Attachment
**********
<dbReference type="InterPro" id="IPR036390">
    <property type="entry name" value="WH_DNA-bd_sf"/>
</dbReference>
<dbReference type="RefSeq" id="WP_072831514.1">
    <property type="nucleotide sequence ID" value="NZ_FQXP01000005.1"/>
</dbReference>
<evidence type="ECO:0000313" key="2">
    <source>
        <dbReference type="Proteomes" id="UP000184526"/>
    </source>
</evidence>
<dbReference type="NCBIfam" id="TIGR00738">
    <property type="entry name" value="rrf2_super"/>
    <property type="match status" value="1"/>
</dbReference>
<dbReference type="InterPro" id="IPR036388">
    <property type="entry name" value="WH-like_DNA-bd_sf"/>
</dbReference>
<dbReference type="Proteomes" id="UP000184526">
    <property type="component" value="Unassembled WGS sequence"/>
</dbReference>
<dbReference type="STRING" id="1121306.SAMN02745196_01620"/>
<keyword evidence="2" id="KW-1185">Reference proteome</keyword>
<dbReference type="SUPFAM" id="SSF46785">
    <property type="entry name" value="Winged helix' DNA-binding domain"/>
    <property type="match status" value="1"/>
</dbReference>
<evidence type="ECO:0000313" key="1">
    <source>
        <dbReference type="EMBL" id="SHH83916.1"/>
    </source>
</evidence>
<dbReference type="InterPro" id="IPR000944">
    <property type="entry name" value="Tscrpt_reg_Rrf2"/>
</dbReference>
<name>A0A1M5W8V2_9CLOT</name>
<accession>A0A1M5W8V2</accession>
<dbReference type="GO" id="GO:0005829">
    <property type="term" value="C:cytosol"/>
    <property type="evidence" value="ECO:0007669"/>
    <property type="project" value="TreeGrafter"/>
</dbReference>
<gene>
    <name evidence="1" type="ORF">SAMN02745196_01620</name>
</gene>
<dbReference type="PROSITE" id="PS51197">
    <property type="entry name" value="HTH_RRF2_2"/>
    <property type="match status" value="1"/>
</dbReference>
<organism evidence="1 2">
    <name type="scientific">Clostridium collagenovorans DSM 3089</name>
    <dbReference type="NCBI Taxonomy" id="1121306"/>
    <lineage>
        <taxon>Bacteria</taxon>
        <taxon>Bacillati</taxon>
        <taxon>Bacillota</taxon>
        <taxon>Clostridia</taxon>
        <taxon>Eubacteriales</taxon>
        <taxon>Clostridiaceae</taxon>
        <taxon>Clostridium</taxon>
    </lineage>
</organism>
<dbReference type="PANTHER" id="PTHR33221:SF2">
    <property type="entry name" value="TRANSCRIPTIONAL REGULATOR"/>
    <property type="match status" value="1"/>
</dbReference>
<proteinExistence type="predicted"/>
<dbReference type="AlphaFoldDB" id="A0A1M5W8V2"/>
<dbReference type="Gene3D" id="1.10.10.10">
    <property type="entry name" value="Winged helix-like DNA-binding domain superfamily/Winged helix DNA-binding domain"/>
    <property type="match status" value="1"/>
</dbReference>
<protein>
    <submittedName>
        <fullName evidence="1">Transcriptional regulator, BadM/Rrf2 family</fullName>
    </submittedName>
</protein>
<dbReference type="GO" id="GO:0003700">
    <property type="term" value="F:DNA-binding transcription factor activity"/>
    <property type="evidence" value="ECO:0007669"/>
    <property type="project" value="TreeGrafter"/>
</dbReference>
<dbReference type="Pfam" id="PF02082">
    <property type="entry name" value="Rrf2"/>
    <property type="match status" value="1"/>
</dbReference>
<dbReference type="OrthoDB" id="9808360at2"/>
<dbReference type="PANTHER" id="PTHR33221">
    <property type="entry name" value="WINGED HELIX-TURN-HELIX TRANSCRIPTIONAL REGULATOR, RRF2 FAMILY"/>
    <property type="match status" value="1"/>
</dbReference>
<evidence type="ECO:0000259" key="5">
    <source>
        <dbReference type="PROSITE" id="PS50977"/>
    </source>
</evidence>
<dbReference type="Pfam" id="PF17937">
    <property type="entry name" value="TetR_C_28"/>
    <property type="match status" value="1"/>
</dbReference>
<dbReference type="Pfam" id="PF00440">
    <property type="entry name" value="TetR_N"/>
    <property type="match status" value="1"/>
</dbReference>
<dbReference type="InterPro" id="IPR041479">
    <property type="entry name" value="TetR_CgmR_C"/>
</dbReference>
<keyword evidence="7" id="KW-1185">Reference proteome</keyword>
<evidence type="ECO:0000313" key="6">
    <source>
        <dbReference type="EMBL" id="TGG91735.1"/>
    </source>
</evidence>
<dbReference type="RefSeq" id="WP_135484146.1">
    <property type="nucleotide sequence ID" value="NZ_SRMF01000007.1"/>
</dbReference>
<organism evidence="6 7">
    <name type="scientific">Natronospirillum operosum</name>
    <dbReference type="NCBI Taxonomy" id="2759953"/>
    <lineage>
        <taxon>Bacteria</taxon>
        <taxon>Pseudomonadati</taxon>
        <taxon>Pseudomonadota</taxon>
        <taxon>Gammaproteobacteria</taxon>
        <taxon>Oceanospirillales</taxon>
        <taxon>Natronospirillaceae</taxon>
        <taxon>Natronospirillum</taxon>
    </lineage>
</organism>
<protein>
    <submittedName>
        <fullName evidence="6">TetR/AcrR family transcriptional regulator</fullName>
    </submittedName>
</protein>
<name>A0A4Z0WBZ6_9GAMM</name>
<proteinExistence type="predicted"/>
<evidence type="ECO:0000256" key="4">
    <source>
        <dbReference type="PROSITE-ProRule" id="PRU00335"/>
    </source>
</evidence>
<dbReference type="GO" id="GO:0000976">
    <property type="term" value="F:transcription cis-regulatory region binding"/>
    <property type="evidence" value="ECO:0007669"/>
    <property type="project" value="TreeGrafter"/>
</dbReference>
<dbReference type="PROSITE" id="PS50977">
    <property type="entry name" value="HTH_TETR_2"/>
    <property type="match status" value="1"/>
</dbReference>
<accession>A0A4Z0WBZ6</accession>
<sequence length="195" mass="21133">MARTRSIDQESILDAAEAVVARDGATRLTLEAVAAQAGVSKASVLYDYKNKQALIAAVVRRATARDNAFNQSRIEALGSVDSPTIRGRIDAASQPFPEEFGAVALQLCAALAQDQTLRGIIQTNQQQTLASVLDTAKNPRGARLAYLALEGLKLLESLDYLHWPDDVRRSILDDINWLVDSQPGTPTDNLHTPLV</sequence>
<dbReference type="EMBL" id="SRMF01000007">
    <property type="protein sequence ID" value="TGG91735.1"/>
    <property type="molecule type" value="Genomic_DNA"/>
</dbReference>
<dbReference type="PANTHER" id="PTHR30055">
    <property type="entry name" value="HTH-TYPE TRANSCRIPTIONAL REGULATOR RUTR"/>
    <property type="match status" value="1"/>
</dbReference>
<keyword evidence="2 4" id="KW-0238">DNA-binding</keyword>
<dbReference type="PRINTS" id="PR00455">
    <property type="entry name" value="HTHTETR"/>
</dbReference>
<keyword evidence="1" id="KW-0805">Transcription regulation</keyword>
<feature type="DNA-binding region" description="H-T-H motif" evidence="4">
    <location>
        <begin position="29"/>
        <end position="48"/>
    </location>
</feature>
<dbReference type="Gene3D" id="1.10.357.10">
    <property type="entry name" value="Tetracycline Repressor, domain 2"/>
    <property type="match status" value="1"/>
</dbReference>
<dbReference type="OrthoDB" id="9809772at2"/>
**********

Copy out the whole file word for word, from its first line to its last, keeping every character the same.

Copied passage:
<dbReference type="InterPro" id="IPR036390">
    <property type="entry name" value="WH_DNA-bd_sf"/>
</dbReference>
<dbReference type="RefSeq" id="WP_072831514.1">
    <property type="nucleotide sequence ID" value="NZ_FQXP01000005.1"/>
</dbReference>
<evidence type="ECO:0000313" key="2">
    <source>
        <dbReference type="Proteomes" id="UP000184526"/>
    </source>
</evidence>
<dbReference type="NCBIfam" id="TIGR00738">
    <property type="entry name" value="rrf2_super"/>
    <property type="match status" value="1"/>
</dbReference>
<dbReference type="InterPro" id="IPR036388">
    <property type="entry name" value="WH-like_DNA-bd_sf"/>
</dbReference>
<dbReference type="Proteomes" id="UP000184526">
    <property type="component" value="Unassembled WGS sequence"/>
</dbReference>
<dbReference type="STRING" id="1121306.SAMN02745196_01620"/>
<keyword evidence="2" id="KW-1185">Reference proteome</keyword>
<dbReference type="SUPFAM" id="SSF46785">
    <property type="entry name" value="Winged helix' DNA-binding domain"/>
    <property type="match status" value="1"/>
</dbReference>
<evidence type="ECO:0000313" key="1">
    <source>
        <dbReference type="EMBL" id="SHH83916.1"/>
    </source>
</evidence>
<dbReference type="InterPro" id="IPR000944">
    <property type="entry name" value="Tscrpt_reg_Rrf2"/>
</dbReference>
<name>A0A1M5W8V2_9CLOT</name>
<accession>A0A1M5W8V2</accession>
<dbReference type="GO" id="GO:0005829">
    <property type="term" value="C:cytosol"/>
    <property type="evidence" value="ECO:0007669"/>
    <property type="project" value="TreeGrafter"/>
</dbReference>
<gene>
    <name evidence="1" type="ORF">SAMN02745196_01620</name>
</gene>
<dbReference type="PROSITE" id="PS51197">
    <property type="entry name" value="HTH_RRF2_2"/>
    <property type="match status" value="1"/>
</dbReference>
<organism evidence="1 2">
    <name type="scientific">Clostridium collagenovorans DSM 3089</name>
    <dbReference type="NCBI Taxonomy" id="1121306"/>
    <lineage>
        <taxon>Bacteria</taxon>
        <taxon>Bacillati</taxon>
        <taxon>Bacillota</taxon>
        <taxon>Clostridia</taxon>
        <taxon>Eubacteriales</taxon>
        <taxon>Clostridiaceae</taxon>
        <taxon>Clostridium</taxon>
    </lineage>
</organism>
<dbReference type="PANTHER" id="PTHR33221:SF2">
    <property type="entry name" value="TRANSCRIPTIONAL REGULATOR"/>
    <property type="match status" value="1"/>
</dbReference>
<proteinExistence type="predicted"/>
<dbReference type="AlphaFoldDB" id="A0A1M5W8V2"/>
<dbReference type="Gene3D" id="1.10.10.10">
    <property type="entry name" value="Winged helix-like DNA-binding domain superfamily/Winged helix DNA-binding domain"/>
    <property type="match status" value="1"/>
</dbReference>
<protein>
    <submittedName>
        <fullName evidence="1">Transcriptional regulator, BadM/Rrf2 family</fullName>
    </submittedName>
</protein>
<dbReference type="GO" id="GO:0003700">
    <property type="term" value="F:DNA-binding transcription factor activity"/>
    <property type="evidence" value="ECO:0007669"/>
    <property type="project" value="TreeGrafter"/>
</dbReference>
<dbReference type="Pfam" id="PF02082">
    <property type="entry name" value="Rrf2"/>
    <property type="match status" value="1"/>
</dbReference>
<dbReference type="OrthoDB" id="9808360at2"/>
<dbReference type="PANTHER" id="PTHR33221">
    <property type="entry name" value="WINGED HELIX-TURN-HELIX TRANSCRIPTIONAL REGULATOR, RRF2 FAMILY"/>
    <property type="match status" value="1"/>
</dbReference>
<evidence type="ECO:0000259" key="5">
    <source>
        <dbReference type="PROSITE" id="PS50977"/>
    </source>
</evidence>
<dbReference type="Pfam" id="PF17937">
    <property type="entry name" value="TetR_C_28"/>
    <property type="match status" value="1"/>
</dbReference>
<dbReference type="Pfam" id="PF00440">
    <property type="entry name" value="TetR_N"/>
    <property type="match status" value="1"/>
</dbReference>
<dbReference type="InterPro" id="IPR041479">
    <property type="entry name" value="TetR_CgmR_C"/>
</dbReference>
<keyword evidence="7" id="KW-1185">Reference proteome</keyword>
<evidence type="ECO:0000313" key="6">
    <source>
        <dbReference type="EMBL" id="TGG91735.1"/>
    </source>
</evidence>
<dbReference type="RefSeq" id="WP_135484146.1">
    <property type="nucleotide sequence ID" value="NZ_SRMF01000007.1"/>
</dbReference>
<organism evidence="6 7">
    <name type="scientific">Natronospirillum operosum</name>
    <dbReference type="NCBI Taxonomy" id="2759953"/>
    <lineage>
        <taxon>Bacteria</taxon>
        <taxon>Pseudomonadati</taxon>
        <taxon>Pseudomonadota</taxon>
        <taxon>Gammaproteobacteria</taxon>
        <taxon>Oceanospirillales</taxon>
        <taxon>Natronospirillaceae</taxon>
        <taxon>Natronospirillum</taxon>
    </lineage>
</organism>
<protein>
    <submittedName>
        <fullName evidence="6">TetR/AcrR family transcriptional regulator</fullName>
    </submittedName>
</protein>
<name>A0A4Z0WBZ6_9GAMM</name>
<proteinExistence type="predicted"/>
<evidence type="ECO:0000256" key="4">
    <source>
        <dbReference type="PROSITE-ProRule" id="PRU00335"/>
    </source>
</evidence>
<dbReference type="GO" id="GO:0000976">
    <property type="term" value="F:transcription cis-regulatory region binding"/>
    <property type="evidence" value="ECO:0007669"/>
    <property type="project" value="TreeGrafter"/>
</dbReference>
<dbReference type="PROSITE" id="PS50977">
    <property type="entry name" value="HTH_TETR_2"/>
    <property type="match status" value="1"/>
</dbReference>
<accession>A0A4Z0WBZ6</accession>
<sequence length="195" mass="21133">MARTRSIDQESILDAAEAVVARDGATRLTLEAVAAQAGVSKASVLYDYKNKQALIAAVVRRATARDNAFNQSRIEALGSVDSPTIRGRIDAASQPFPEEFGAVALQLCAALAQDQTLRGIIQTNQQQTLASVLDTAKNPRGARLAYLALEGLKLLESLDYLHWPDDVRRSILDDINWLVDSQPGTPTDNLHTPLV</sequence>
<dbReference type="EMBL" id="SRMF01000007">
    <property type="protein sequence ID" value="TGG91735.1"/>
    <property type="molecule type" value="Genomic_DNA"/>
</dbReference>
<dbReference type="PANTHER" id="PTHR30055">
    <property type="entry name" value="HTH-TYPE TRANSCRIPTIONAL REGULATOR RUTR"/>
    <property type="match status" value="1"/>
</dbReference>
<keyword evidence="2 4" id="KW-0238">DNA-binding</keyword>
<dbReference type="PRINTS" id="PR00455">
    <property type="entry name" value="HTHTETR"/>
</dbReference>
<keyword evidence="1" id="KW-0805">Transcription regulation</keyword>
<feature type="DNA-binding region" description="H-T-H motif" evidence="4">
    <location>
        <begin position="29"/>
        <end position="48"/>
    </location>
</feature>
<dbReference type="Gene3D" id="1.10.357.10">
    <property type="entry name" value="Tetracycline Repressor, domain 2"/>
    <property type="match status" value="1"/>
</dbReference>
<dbReference type="OrthoDB" id="9809772at2"/>